Reducing alcohol consumption by just one litre a year would lead to fewer cancer deaths across Australia, new research has found.
The study published by the Centre for Alcohol Policy Research (CAPR) and Foundation for Alcohol Research and Education (FARE) on Monday offers the first suggestive evidence that a decrease in drinking could reduce the prevalence of liver, head and neck cancer mortality.
It states a reduction would cause a “significant preventive effect” on cancer deaths, particularly among men and Australians aged 50 or above.
And according to CAPR deputy director Dr Michael Livingston there’s a simple solution to reducing your risk – drink less.
“It really is [simple]. When it comes down to it alcohol public health epidemiology is quite simple, across all kinds of problems,” Dr Livingston told The New Daily.
“We’ve known for a while from individual level studies that if you drink more alcohol you put yourself at a higher risk of these kinds of cancer, head and neck cancer and liver cancer.
“What this study shows is that as a population if we can change the average amount of alcohol that is consumed in the country we will see a reduction in population-level mortality from these cancers.
“Alcohol is a major contributor to Australia’s burden of disease.”
On average, Australians drank 9.7 litres of alcohol per capita in 2016, according to the Australian Bureau of Statistics.
The Alcohol consumption and liver, pancreatic, head and neck cancers in Australia: Time-series analyses report examined the risk factor of cancer and its relationship with alcohol consumption across genders and age groups across a 20-year period.
It found a one-litre decrease in alcohol consumption at the population level was associated with reductions of 11.6 per cent in males and 7.3 per cent in females’ head and neck cancer deaths.
The results also suggest a 15 per cent reduction of male liver cancer mortality.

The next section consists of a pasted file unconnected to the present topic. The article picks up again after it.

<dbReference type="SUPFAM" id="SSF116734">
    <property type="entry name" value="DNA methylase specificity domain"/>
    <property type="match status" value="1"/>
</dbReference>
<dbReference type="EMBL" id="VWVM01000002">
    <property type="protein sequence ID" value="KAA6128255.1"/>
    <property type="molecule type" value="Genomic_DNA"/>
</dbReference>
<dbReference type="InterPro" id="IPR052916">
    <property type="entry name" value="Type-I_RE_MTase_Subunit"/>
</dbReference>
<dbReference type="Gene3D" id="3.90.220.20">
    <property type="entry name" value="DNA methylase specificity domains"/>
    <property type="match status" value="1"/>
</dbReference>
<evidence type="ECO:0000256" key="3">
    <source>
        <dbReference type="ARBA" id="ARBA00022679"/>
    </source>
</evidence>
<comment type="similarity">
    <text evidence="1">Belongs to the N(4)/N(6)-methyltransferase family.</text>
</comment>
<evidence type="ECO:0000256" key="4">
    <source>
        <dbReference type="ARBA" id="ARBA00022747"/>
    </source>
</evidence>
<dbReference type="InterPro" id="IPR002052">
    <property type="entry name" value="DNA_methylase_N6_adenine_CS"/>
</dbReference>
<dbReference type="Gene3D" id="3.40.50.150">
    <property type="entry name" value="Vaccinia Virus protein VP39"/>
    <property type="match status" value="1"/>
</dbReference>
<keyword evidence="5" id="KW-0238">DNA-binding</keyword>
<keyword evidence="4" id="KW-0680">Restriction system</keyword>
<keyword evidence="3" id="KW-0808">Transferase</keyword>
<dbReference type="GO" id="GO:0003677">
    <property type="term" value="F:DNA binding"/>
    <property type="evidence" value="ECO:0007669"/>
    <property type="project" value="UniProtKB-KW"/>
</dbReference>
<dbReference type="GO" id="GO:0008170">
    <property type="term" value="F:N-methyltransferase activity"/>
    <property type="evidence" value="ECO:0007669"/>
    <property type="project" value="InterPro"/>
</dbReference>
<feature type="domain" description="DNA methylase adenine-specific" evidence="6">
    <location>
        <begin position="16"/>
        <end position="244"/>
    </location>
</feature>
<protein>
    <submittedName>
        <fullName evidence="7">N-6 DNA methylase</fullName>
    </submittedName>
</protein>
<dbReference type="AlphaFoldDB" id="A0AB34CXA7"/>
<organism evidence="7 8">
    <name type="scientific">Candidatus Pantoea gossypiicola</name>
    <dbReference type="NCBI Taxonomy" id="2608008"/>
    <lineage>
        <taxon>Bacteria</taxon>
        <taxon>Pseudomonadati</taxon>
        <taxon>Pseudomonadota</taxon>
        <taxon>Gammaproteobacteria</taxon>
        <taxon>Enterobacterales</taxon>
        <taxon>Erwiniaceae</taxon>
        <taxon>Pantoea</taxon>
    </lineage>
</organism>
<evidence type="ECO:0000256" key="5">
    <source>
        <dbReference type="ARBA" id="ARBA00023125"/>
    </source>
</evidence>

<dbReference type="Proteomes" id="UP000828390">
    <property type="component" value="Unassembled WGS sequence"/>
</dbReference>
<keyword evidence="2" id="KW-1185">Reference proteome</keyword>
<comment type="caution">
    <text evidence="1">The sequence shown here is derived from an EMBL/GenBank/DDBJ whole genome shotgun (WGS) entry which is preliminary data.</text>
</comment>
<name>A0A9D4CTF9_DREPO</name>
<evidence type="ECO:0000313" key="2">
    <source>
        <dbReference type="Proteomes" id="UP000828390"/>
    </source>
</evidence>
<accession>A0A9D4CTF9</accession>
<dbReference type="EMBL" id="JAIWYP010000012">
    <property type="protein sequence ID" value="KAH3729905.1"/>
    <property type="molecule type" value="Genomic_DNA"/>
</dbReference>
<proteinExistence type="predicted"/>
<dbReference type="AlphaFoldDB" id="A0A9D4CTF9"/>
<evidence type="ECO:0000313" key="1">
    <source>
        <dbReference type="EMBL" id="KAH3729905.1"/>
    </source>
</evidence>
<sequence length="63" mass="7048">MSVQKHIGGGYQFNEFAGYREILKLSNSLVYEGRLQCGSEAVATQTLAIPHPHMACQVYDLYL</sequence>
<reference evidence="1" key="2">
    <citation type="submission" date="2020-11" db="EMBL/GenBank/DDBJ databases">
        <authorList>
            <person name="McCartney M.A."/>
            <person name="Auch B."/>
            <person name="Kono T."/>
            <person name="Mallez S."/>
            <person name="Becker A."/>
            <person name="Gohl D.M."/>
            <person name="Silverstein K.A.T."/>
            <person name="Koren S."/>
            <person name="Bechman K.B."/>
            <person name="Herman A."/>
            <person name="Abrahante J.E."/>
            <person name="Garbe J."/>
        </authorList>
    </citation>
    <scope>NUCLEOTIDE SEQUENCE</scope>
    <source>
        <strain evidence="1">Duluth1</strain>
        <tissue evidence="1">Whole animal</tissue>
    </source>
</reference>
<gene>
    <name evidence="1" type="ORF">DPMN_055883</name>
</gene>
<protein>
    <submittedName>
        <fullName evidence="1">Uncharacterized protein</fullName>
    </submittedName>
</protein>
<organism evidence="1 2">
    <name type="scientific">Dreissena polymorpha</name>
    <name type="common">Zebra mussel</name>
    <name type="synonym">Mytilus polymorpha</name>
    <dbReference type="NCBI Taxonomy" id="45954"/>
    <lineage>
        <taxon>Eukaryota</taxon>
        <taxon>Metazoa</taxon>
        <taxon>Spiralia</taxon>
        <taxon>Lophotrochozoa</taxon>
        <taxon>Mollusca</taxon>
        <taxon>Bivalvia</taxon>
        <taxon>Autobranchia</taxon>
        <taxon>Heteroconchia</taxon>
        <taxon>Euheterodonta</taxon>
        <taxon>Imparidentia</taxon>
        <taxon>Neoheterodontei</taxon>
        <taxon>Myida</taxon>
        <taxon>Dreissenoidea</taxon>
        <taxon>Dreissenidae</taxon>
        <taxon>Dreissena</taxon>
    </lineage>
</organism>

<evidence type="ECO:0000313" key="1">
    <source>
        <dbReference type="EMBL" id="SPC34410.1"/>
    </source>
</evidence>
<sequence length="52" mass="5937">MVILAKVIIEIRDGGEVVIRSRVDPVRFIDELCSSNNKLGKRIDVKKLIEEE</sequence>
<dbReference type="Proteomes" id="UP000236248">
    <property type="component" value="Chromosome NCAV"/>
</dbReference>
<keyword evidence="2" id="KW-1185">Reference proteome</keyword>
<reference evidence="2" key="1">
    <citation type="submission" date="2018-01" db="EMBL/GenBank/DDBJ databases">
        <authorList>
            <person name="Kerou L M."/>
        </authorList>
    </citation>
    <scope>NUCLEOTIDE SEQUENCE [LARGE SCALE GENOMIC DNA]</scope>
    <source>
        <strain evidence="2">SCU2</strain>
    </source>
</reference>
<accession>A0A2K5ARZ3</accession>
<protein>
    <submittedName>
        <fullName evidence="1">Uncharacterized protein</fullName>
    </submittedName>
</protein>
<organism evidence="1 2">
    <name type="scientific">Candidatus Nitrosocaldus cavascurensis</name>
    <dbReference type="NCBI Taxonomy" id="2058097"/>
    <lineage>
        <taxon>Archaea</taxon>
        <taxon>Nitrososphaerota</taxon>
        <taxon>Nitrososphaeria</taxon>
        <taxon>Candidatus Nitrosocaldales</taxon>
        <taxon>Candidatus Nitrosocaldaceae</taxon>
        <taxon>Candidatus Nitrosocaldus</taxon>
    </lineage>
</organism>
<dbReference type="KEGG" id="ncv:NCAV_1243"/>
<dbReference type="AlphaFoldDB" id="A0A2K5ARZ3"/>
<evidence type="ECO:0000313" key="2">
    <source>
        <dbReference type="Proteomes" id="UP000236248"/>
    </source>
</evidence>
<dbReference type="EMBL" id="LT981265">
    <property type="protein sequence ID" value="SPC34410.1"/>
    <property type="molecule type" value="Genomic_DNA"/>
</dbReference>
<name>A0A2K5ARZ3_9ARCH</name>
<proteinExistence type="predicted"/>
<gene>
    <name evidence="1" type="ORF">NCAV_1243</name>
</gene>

However, Dr Livingston said the message of the health risks associated with alcohol are not sinking in for Australians, especially when compared to the risk of cigarettes.
“I think people are aware of some of the risks of alcohol but I think the longer term, less visible risks of things like cancer have not sunk in,” he said.
“I think people haven’t realised that there are these kings of less immediate but just as serious things that take 20 years to develop.
“The public have the message about smoking now, no one would be surprised to discover that smoking causes lung cancer, but people still have no sense that there are risks around liver cancer and head and neck cancer [in relation to alcohol].
“There are lots of these common and deadly diseases that alcohol contributes to that I think we could do more to inform people of.”
The report estimates alcohol was to blame for 6.5 per cent of male and 4.1 per cent of female head and neck cancer deaths between 1968 and 2011.
It also estimated alcohol consumption was responsible for 8.4 per cent of male liver cancer deaths in Australia in the last 50 years.
Lead author CAPR’s Dr Jason Jiang said the findings further highlight the need to bring down Australia’s alcohol consumption levels.
“This study has extended our understanding of the role that alcohol plays with respect to liver, pancreatic, head and neck cancers in Australia, and the importance of addressing the nation’s alcohol consumption levels,” Dr Jiang told AAP.